Making Friends Among the Taliban

Making Friends Among the Taliban by Jonathan P. Larson
A Peacemaker's Journey in Afghanistan

 
The characters and responses between this story and the story of The Boys Kings of Texas stand in stark contrast. In "Boy Kings", the author is surrounded by dysfunctions, abuse, and hopelessness. The things entrap him and plague him through his adult life. In the story of Dan Terry, a peacemaker in Afghanistan, he grows up in dysfunction, war, and hopelessness as a son of missionaries in India, Pakistan, and Afghanistan. Instead of this cursing his life and causing him to flee, Dan Terry falls in love with these places and commits his life to bringing light and hope.

The life of Dan Terry stirs a flame deep within me - maybe it is because he liked to hike and climb mountains. Or maybe it is because he thrived when he was solving a problem. Or maybe it is because he loved hanging out with the marginalized of the world. Or maybe it is the way he did "Jesus-styled" ministry, walking as Jesus walked. I love his story. Here are few notes from the book:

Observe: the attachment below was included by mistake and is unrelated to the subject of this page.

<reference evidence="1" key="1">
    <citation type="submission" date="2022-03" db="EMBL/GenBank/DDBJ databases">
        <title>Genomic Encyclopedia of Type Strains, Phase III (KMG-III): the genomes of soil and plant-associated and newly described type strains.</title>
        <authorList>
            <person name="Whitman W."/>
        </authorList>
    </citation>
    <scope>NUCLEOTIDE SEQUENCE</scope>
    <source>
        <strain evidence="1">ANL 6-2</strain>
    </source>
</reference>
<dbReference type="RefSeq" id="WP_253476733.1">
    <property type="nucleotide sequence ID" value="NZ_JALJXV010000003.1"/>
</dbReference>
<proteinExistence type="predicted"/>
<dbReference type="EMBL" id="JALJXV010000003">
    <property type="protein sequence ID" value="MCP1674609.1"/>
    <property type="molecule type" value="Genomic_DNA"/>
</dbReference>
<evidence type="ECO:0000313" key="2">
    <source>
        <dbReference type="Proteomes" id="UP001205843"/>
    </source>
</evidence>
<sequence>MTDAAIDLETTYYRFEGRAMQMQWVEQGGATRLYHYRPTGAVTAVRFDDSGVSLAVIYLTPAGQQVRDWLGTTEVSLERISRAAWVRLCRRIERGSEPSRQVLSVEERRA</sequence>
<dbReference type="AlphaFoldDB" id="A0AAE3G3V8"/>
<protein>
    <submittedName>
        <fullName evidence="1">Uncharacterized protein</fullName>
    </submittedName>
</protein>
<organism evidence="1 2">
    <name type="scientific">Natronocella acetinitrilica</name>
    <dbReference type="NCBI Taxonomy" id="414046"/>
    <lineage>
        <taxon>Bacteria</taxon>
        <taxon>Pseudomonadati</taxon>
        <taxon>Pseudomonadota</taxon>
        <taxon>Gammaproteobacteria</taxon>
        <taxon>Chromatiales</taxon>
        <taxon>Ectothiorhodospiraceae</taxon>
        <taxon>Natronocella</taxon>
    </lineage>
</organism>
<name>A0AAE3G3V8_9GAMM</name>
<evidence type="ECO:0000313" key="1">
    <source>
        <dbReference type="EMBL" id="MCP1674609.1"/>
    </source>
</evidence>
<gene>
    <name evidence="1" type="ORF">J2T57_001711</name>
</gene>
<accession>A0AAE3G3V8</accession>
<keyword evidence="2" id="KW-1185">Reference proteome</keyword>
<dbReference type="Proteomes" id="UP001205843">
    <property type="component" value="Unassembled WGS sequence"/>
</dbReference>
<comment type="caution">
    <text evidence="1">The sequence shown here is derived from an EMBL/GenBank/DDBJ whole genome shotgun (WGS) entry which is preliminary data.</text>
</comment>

• pg. 66 - "The ultimate affirmation of the goodness and appeal of this moniker (Pagal - crazy) came when a circle of war-weary Afghans in the central highlands proposed the formation of an informal society around the notion. Not surprisingly, Dantri held office in it for many years. Its name? The Hezb-i-Pagal: the "Party of Crazies." The sole condition of membership is a mad pledge to seek the good of the community and to disavow fighting and corruption. With a measure of whimsy, it runs counter to a political life often based on religious zealotry or ethnic interest that has yielded only a harvest of suffering."
  • pg. 119 - the silent throng of mourners at Dan's memorial service is testimony to a life well lived.
This book forces us to ponder the idea of what it might look like to love our enemies, the Taliban, as Jesus commanded.

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